Littlehirosima: This was a school


Original by Yevdokia “Dunya” Sheremetyeva published on littlehirosima blog; translated from Russian by J.Hawk  and originally published at South Front.November 6th, 2015

This is Uglegorsk. Right next to Debaltsevo and Gorlovka.
Only six kilometers from the border with the “Ukies” – that is the only word the locals use for them.

We hear incoming every 5-10 minutes, the slow “whomps.” Heavy artillery.
I shudder every time, because I’m no longer used to it.
LPR has been quiet for a long time now.

–It’s exercises.
The night watchman at the School No. 42 distractedly drops his hand.
– But they shell all the time. Maybe it’s not exercises. Who knows.

We slowly go up the stairs.
–The physics classroom…Or used to be…

A huge hole in the floor. Direct hit.
There’s still writing on the blackboard.
The cupboards are full of textbooks and tools. For physics.
A thick layer of dust on chairs and desks.
An image appears in my head–my daughter goes to school.
She’s too young for physics. She’s little.
But I meet her every day at the door…

– Many direct hits?
I ask a senseless question.
And I get an equally senseless answer.
–Try counting them. Many.

This is the second floor. There is a poster on the wall on electromagnetic waves.
Textbooks mixed up with bricks and broken glass. Rubble.

–This is the math classroom. See the hole? The shell went right through.
Not a single intact window in the whole building.
Only naked holes. Or frames with shattered remnants of windows.
Some were shattered by the shells, others by the blast.

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–And what’s this?
I point at colorful geometrical figures on cupboard shelves.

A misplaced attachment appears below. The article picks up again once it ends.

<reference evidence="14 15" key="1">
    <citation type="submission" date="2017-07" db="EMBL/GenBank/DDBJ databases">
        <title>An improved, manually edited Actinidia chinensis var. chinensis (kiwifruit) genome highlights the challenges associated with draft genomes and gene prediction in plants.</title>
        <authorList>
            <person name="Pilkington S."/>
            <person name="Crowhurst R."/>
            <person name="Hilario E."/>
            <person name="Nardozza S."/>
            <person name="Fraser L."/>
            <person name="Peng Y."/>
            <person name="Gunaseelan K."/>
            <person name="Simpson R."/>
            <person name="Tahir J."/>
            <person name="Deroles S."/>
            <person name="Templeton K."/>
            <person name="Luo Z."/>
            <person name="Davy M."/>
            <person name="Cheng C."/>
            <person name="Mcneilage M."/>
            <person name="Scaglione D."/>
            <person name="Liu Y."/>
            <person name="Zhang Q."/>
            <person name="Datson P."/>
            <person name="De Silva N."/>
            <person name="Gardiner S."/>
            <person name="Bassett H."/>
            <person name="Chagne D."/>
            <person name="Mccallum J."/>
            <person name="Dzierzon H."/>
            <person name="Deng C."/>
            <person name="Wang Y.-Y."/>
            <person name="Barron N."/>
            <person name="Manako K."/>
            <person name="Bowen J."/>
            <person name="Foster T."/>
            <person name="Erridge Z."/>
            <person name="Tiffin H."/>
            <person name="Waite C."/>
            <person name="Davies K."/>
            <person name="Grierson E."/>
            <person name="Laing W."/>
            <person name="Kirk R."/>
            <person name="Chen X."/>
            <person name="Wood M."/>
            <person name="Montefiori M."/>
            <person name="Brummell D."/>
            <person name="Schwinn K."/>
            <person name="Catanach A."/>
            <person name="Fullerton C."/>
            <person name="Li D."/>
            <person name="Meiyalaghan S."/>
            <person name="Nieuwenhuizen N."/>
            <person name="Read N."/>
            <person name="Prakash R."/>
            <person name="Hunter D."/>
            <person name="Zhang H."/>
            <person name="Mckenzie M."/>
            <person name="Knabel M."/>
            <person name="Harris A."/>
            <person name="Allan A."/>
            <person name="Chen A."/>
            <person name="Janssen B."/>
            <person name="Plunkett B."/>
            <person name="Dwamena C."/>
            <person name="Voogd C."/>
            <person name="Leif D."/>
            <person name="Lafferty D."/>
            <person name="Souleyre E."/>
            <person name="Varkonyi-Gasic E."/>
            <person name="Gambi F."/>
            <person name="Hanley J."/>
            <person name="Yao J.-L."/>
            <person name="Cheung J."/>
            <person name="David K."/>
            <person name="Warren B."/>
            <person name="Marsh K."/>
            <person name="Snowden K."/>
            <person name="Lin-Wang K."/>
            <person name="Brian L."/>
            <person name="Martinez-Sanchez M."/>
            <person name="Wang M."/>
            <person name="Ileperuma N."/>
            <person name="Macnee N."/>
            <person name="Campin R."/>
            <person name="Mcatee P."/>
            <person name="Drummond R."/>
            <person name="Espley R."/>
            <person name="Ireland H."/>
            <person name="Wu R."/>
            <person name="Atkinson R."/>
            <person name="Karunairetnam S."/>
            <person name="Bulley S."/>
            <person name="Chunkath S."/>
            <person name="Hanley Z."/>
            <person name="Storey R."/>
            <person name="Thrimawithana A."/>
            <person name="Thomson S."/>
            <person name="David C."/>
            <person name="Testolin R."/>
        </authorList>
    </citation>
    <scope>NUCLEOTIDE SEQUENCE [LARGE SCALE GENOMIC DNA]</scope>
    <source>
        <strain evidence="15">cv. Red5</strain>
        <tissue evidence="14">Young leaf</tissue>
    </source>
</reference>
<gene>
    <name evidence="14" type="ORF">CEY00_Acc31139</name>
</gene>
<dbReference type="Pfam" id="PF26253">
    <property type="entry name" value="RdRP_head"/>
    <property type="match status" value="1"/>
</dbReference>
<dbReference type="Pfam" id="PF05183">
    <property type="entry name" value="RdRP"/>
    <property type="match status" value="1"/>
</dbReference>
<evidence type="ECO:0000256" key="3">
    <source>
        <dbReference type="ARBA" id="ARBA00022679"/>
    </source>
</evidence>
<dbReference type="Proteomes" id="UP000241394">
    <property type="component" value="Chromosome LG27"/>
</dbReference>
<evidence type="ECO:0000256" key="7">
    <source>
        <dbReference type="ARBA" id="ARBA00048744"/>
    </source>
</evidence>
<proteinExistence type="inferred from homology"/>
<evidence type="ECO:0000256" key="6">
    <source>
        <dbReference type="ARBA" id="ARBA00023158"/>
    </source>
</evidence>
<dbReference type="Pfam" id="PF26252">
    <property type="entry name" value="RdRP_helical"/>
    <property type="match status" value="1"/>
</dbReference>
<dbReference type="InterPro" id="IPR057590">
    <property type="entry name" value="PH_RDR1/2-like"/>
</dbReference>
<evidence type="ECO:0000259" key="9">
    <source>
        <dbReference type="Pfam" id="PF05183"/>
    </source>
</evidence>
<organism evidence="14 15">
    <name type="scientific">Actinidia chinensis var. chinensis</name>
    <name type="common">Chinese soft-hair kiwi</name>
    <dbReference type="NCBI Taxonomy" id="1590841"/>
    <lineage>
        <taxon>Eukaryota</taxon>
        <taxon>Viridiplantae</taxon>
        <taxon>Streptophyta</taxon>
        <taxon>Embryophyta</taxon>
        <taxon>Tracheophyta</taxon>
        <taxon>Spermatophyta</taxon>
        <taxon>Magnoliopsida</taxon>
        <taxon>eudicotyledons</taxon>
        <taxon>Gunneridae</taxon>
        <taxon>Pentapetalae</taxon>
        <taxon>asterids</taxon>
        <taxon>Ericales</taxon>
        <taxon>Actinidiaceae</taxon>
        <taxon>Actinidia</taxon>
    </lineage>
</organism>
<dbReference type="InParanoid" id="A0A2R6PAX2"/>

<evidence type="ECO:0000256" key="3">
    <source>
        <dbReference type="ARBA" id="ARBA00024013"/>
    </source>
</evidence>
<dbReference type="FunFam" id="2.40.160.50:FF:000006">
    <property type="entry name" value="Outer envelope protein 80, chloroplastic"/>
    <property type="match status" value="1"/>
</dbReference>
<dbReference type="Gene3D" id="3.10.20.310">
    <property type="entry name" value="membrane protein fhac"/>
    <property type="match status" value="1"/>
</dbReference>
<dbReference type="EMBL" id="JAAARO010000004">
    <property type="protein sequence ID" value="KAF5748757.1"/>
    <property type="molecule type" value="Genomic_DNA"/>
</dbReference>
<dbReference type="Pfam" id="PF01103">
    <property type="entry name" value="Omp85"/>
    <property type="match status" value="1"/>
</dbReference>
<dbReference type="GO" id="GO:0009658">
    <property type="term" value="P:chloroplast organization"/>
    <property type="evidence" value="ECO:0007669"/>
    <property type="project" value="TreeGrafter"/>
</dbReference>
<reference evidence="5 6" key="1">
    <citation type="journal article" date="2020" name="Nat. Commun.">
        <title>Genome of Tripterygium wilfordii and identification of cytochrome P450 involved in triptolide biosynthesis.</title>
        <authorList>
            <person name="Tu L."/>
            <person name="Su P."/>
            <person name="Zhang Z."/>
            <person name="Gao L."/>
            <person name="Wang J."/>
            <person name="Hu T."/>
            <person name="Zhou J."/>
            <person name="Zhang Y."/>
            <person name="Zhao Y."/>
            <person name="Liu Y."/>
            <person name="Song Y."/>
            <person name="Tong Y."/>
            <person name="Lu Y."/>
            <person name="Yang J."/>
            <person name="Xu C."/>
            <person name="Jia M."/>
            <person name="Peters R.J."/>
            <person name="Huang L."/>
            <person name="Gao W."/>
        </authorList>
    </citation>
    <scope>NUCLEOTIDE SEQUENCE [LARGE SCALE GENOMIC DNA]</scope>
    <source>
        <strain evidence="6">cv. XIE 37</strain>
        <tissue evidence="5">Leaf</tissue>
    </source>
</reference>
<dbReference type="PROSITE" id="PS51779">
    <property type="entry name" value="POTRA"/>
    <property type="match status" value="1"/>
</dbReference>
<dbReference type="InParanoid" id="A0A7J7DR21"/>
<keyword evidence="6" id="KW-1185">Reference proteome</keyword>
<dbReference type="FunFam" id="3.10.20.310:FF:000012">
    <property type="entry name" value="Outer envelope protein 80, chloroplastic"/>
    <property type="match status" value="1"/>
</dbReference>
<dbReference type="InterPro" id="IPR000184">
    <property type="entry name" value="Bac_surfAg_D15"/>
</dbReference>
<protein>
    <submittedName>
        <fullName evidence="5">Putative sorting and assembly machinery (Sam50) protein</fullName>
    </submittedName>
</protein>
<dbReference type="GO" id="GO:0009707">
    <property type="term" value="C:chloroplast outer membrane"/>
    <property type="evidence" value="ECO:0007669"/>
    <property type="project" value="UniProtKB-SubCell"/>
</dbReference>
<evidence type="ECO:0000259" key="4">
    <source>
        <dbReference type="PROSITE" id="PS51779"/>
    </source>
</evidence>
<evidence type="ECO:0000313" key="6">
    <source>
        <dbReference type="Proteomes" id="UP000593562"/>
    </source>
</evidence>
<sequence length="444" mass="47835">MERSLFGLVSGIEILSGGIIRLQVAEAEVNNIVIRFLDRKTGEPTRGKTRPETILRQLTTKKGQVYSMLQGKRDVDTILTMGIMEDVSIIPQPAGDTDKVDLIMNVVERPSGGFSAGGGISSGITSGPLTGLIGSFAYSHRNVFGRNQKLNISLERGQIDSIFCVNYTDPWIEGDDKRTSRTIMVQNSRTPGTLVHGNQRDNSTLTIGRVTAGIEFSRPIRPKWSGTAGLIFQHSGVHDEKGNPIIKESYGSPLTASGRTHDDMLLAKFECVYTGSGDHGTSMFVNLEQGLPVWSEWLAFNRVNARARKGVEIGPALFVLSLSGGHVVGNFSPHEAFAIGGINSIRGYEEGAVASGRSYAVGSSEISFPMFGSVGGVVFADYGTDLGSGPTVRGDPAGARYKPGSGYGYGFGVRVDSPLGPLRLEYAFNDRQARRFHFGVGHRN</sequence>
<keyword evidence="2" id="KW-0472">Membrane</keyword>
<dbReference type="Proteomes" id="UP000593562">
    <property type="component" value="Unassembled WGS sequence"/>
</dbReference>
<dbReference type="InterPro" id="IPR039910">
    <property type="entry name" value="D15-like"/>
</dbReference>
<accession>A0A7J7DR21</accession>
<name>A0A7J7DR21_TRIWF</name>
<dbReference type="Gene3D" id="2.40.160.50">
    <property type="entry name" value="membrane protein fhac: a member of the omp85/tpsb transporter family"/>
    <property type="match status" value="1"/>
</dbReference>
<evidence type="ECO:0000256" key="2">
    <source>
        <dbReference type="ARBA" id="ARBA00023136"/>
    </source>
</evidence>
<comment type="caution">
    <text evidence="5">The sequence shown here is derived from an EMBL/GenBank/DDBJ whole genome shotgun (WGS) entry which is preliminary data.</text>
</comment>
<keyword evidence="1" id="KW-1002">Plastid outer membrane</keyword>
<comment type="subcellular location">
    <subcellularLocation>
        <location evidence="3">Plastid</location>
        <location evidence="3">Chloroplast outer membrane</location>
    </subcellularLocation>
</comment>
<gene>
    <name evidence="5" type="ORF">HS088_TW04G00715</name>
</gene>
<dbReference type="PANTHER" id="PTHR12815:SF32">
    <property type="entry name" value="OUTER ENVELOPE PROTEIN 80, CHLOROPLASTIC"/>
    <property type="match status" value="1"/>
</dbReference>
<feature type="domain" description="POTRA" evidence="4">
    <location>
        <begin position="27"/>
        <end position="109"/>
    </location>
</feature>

–Haven’t you gone to school?
The watchman looks at me with humor.
–Of course I have.  Students made them?

A lot of time has passed since the school became a deserted pile of rubble.
With mummified physics instruments, textbooks, and paper and glass tetrahedrons and octahedrons.
I think the schools are the most difficult aspect of this war to explain.

There’s a rowan tree next to the school.
Big, full of juicy fruit.
It seems to be a favorite of the birds from this whole neighborhood.
Leaves have turned yellow, and it is now indescribably beautiful.
I see a geography globe above…It’s visible through the missing window.
The geography classroom.

–They say it will be rebuilt. The school. They promised.
It’s a big, spacious school.
I can see, in my mind, kids running in waves toward the cafeteria after the bell. Someone is kicking a backpack, someone else trying to trip their friend.
Boys are pulling girls’ hair, girls scream.

There are only two schools in Uglegorsk. Both were destroyed last winter. One was rebuilt. That’s where the town’s kids study now.

The School No. 42 is now only a skeleton.
Abandoned. Without windows.
The first floor had windows covered with plywood to stop random people from getting in.

It will be many years.
But the school will be rebuilt.
I know it will be rebuilt.
It will graduate many children.
They will stand with beautiful bouquets. And with radiant smiles.
The girls will wear bows in their hair, as tradition demands, but also short skirts to horrify the older generations.
The boys will pose with their diplomas for their parents’ cameras.
Some will go behind the building to smoke, until they see a teacher.
Everyone will have flowers. Many flowers. Many, many. Everything will drown in flowers.
The school will be beautiful once again.

But I will forever remember it like this. And you should too.
These desks.
This rowan tree.
These tetrahedrons.
Remember it forever.
Something like this must not be forgotten.


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